The mother had 3 older children; two boys who had died and a girl already subject to final care and placement orders. The court had previously found that the mother was not responsible for the death of the boys but that she had neglected all three older children. Her fourth child, HA was born during the previous proceedings.


All the assessments of the mother in respect of HA were negative, including a detailed ‘Capacity to Change’ assessment.


Baker J applied Re B, Re B-S. In his judgment, Baker J applies these decisions in a structured way so as to show that he had applied the ‘balance sheet’ approach and weighed up the pros and cons of the two alternative placements (adoption or a return to the mother’s care). He concluded unhesitatingly that HA’s welfare required him to make the care and placement orders.


Re A (Children) [2013] EWCA 1611


Appeal by Local Authority against care and placement orders where the judge had set out in her judgment and recorded in the order that adoption would only be in the children’s best interests if the placement satisfied seven specific criteria, including no other children in placement and continued direct sibling contact. Cross-appeal by the mother against the placement orders in the event the LA’s appeal was successful.


The judge at first instance was considering the future of five children. The parents accepted the children would not be returning to their care and, eventually, accepted the plan for final care orders and long-term foster care for the older three boys. The LA sought care and placement orders for the younger two boys, M and K (aged 6 and 3 1/2 by the time of the appeal); the Guardian recommended long-term foster care for the younger two.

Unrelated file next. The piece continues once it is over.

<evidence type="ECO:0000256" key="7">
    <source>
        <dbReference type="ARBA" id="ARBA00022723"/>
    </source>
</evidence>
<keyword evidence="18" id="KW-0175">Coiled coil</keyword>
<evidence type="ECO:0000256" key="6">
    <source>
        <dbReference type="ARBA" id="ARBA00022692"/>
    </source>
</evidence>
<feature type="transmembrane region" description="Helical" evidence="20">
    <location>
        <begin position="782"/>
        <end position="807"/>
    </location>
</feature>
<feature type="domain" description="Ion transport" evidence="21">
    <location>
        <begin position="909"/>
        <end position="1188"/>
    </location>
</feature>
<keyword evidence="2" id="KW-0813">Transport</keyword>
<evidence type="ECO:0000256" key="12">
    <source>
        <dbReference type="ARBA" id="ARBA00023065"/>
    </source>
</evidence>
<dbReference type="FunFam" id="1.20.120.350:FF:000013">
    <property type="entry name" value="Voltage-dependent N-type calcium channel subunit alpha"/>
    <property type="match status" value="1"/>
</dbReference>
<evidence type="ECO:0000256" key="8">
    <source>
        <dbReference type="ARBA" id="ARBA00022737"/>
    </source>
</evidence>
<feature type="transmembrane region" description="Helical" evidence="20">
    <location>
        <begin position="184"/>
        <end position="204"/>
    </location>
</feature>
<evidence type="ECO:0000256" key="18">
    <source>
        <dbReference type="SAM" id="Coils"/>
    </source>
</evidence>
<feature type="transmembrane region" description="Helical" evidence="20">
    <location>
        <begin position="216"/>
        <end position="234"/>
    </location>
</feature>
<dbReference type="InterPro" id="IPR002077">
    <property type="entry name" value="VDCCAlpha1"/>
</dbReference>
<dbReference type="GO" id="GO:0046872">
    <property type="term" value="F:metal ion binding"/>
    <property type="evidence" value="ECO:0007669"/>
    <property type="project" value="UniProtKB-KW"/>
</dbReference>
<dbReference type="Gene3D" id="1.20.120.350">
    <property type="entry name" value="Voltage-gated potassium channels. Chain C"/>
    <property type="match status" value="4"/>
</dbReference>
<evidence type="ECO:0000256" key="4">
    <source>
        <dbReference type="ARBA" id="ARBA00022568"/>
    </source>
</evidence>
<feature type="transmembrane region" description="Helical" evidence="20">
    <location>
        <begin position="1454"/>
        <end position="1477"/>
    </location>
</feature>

The evidence included that of a child psychologist who was clear that firstly, the two boys M and K should not be separated and secondly, M was so attached to his older siblings that he should continue to have direct sibling contact. There were issues around M’s behaviour which at times was disturbed and difficult. Her evidence was that as a pre-requisite to placement for adoption, prospective adopters to be suitable must be two in number, energetic, free from attachment difficulties of their own, experienced carers, fully appraised of the children’s background, attachment difficulties and placement needs for the duration of their minority and willing to undergo specific training so that they will be able to cope with M in particular, there must be no other children within the home and finally, ready, willing and able to promote direct face to face contact with their brothers preferably four times per year but at least a minimum of twice per year.


McFarlane LJ gave the leading judgment